SEJONG, Nov. 29 (Yonhap) -- The number of loss-making small and medium-sized enterprises (SMEs) in South Korea increased more than 10 percent in 2017, government data showed Thursday, sparking concerns over their financial health down the road.
According to the data from the National Tax Service (NTS), 198,252 SMEs reported zero or negative income to the tax authorities last year, up 10.2 percent from a year earlier. The on-year increase rate was higher than the 9 percent gain recorded a year earlier.
The unprofitable SMEs accounted for 35.3 percent of all smaller firms that filed income tax returns to the NTS, up from 34.7 percent in 2016 and 34.4 percent in 2015.
Market watchers voiced concern that even a slight rise in expenses could turn those loss-making SMEs into marginal businesses unable to service their debts with earnings.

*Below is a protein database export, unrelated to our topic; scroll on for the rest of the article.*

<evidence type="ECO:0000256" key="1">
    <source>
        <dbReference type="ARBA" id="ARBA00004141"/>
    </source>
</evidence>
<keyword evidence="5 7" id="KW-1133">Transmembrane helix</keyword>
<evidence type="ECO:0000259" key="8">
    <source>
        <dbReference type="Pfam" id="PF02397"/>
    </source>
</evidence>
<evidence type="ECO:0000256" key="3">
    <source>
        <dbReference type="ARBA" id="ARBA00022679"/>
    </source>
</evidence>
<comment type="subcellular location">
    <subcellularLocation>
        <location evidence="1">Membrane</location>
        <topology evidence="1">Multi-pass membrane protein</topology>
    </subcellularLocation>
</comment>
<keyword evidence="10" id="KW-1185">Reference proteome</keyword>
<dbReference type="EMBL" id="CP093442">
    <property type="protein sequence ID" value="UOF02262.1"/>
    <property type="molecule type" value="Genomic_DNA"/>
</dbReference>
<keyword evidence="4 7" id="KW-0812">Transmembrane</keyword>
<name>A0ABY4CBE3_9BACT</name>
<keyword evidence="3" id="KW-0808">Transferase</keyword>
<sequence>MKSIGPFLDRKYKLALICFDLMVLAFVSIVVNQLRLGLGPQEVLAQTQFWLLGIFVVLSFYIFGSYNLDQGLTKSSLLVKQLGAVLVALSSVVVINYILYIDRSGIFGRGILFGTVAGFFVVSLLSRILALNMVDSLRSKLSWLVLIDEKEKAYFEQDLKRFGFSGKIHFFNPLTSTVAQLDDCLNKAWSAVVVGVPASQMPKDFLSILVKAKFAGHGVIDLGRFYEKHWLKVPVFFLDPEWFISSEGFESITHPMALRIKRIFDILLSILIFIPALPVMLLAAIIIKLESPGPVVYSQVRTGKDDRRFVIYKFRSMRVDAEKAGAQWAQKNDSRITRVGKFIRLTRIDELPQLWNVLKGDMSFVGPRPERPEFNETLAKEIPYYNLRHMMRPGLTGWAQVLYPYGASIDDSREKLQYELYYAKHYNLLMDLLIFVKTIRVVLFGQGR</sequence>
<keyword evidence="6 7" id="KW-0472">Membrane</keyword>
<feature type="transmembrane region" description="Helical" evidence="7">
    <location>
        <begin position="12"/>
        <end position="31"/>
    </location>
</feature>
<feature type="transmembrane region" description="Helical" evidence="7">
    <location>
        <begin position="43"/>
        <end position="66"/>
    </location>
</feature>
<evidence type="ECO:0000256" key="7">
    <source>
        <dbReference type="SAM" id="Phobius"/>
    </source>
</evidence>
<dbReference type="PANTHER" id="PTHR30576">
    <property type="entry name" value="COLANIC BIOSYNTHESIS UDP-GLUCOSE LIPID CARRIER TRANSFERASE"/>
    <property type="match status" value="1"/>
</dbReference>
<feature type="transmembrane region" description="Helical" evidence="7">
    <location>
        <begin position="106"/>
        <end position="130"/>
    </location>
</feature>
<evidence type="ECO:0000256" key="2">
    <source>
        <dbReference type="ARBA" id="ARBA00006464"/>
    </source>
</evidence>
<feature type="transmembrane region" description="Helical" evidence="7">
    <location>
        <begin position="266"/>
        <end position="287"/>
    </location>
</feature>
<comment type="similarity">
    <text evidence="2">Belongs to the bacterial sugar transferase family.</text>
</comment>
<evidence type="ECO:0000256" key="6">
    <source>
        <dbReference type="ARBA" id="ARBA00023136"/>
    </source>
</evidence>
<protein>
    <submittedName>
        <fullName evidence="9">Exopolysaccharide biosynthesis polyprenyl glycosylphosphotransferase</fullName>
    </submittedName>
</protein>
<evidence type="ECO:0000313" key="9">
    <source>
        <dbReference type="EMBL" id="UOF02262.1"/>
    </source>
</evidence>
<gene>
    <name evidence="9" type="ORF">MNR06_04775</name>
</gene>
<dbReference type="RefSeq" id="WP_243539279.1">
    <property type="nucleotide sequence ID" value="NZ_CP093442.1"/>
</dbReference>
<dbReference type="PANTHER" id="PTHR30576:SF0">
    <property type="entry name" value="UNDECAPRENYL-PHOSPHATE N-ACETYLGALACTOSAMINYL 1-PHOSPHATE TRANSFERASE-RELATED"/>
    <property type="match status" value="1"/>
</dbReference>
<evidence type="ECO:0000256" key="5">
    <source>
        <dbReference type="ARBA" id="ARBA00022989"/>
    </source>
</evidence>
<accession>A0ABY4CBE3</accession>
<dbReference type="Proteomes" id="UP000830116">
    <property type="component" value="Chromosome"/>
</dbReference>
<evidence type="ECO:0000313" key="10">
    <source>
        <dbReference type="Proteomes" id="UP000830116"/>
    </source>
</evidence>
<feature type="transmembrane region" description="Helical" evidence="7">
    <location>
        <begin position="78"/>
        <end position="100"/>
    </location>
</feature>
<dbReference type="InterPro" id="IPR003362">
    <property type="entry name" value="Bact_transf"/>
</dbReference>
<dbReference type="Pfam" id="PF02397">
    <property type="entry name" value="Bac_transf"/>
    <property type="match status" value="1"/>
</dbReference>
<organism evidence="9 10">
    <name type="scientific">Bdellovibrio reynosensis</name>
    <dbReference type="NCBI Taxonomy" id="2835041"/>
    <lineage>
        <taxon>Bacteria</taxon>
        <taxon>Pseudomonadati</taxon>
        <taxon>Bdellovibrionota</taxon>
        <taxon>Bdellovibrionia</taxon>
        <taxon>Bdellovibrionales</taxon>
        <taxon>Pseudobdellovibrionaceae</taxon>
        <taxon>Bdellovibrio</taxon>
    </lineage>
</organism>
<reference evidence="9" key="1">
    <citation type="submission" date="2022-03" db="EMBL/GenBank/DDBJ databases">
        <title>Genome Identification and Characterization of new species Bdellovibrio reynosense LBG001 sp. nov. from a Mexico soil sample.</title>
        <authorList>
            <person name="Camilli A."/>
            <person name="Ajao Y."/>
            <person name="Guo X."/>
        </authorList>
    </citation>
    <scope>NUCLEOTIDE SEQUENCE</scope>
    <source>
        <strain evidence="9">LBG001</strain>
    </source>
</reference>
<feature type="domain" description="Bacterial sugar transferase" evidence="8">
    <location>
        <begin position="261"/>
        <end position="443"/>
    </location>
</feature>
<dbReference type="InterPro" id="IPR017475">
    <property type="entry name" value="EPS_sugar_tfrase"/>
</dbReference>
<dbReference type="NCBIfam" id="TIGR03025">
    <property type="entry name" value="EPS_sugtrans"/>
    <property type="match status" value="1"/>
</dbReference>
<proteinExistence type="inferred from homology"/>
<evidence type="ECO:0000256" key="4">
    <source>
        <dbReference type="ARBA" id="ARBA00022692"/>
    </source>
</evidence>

A company failing to earn enough operating income to cover its interest expenses for three consecutive years is defined as marginal by local financial authorities.
With the possibility of a rate rise growing, they called on the government to keep close tabs on those smaller firms struggling from an economic slowdown.
The Bank of Korea (BOK) is slated to hold a monthly rate-setting session Friday, with some analysts predicting the central bank to hike its benchmark interest rate by a quarter percentage point.
Citing low inflationary pressure and weak signs of economic recovery, the BOK has maintained the base rate at 1.5 percent since November 2017, when it jacked up the rate from a record low of 1.25 percent for the first time in more than six years.
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